• What the charts dont show are the option arm, alt-A, ect that walk before the loan resets. How many will walk early? How many already have?

  • JO says-

    “How many will walk early? How many already have?”

    3 more business days until my auction/foreclosure. Hope Obamalakalaka and crew don’t change the rules before Monday! Moonwalkin’ it, yo. No shame, no regrets, no remorse, no down payment, no skin in ‘da game, no intended speculation on my part. Cali, baby. Non-recourse – non-pay. See ya!

  • Tick Tock, Tick Tock, Tick Tock. That’s the sound of the Real Estate Timebomb getting ready to detonate on the Westside. There isn’t time left to sugarcoat the truth anymore. No amount of arrogance, ignorance or denial will obscure the facts. We can’t sugarcoat it any longer. Just look at human history and behavior. It is your own fault now, if you don’t.

    Do yourself a favor and read:

    Irrational Exuberance, by Shiller
    Contagion, by Talbott

    These will give you a good idea of what’s happening right now.


  • If you think loans with no money down are bad wait till this stimuls package goes through. First time homebuyers will be able to get a FHA loan with 3.5% down and a tax credit of 15%… thats -11.5% down. Aparently the best way to deal with a deflating bubble is to pump more air into it and watch it deflate again.

  • My loan for 80/20 for 780k is not due to recast until 2011. I decided to walk away early last yr 2008, non-recourse loans. I’ve been reading Dr housing and Irvinehousingblog and listened to Mr Mortgage and everything they say makes sense. I am now renting a better house and saving almost 3k a month compared to what I was renting from the bank. It just makes me wonder how many people out there are moonwalking like me.

  • The Gov. will talk about cram-downs but it won’t happen. If they destroy the contract rule of law then what little we have left holding our system together will collapse.

    There will be anger, riots and everyone will demand a cram down. Everyone will look at their neighbor with suspicion …did he get a cram-down? How do I get one? People will stay home from work and instead camp outside laywer’s offices waiting for their turn to sign-up for the mother of all class action law suits. The country will shut down in the bubble areas. Who would waste time at a $60k a year job when expending all your effort/time obtaining your piece of the cram down lottery will save you $200k, $300k or $500k?

    Who will judge us? Who will decide who gets the biggest mass-gift in US history and who does not?

  • Yo Mark, you know you’r the reason we are in this mess. I find it funny in a sad way that people are bragging about being deadbeats. Because that is what you are. Don’t buy something that you don’t intend to pay for. Excusses about how the housing market collapsed and that is why you moonwalked, are just that excusses. I am a big believer in Karma so I guess you will get it in the end. Also hope you save enough money to pay cash for your next house because you wont be getting a loan anytime soon.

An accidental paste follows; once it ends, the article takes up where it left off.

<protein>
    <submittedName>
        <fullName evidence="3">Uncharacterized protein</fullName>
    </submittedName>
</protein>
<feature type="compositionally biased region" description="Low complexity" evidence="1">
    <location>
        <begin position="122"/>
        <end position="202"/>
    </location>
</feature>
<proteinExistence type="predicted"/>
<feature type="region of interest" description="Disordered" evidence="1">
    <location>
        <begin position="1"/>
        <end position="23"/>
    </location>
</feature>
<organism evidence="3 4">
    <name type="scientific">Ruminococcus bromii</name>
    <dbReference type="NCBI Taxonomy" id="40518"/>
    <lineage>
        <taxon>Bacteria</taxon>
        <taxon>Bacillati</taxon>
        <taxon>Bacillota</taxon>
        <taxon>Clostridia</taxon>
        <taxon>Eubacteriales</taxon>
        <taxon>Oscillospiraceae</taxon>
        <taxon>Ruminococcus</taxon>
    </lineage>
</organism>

• $15K won’t do anything in a market like L.A. You also need to make under $150K (married couple) to even get a penny of this.

    It changes nothing in Southern California!!

  • I have clients calling everyday to go over their options–the best option for them, from a business perspective, is to stay for free for the year while they save money and the foreclosure process plods along, and then move out and rent a nicer newer unit for substantially less money…

  • Frederick Polawakski

    I have been reading Dr. Housing Bubble, Irvine Housing Blog and others for quite some time now. The insight from the authors as well as the reader’s comments have been extremely valuable. I have never been one to comment, but now is the time to seek some sage advice.

    I was laid off from a 10 year banking related career last week (M&A transactional services related work). I’m neither surprised nor shocked as it was round three in the last four months.

    I am a fairly young guy (early 30’s, unmarried), who had most of his savings in the stock market – now wiped to the tune of -60% or more.

    I have done my best to remain fiscally prudent over the years. No real debt besides a car almost paid off and a small amount of credit card debt. I never was enticed into the real estate bubble. Way back in 2003 when I first could afford to buy a place, I believed housing in Southern California was insanely overpriced. Little did I know how the insanity was just beginning.

    I lived for the past 7 years in primarily in wealthy beach communities, preferring humble rentals with roommates as a trade off for access to the “beach lifestyle”. Sure I probably spent too much on dining out, partying and traveling but never put myself in debt for it. I just ended up not saving as much as I could. In retrospect it is perhaps a good thing as the saved money would likely have just been additional red ink in my monthly brokerage statements.

    I never understood how much wealth could be floating around in these areas, the luxury cars, the multi-million dollar homes, the endless supply of expensive, overpriced restaurants. This obviously wasn’t just limited to beach areas, and I now understand how artificial it all was.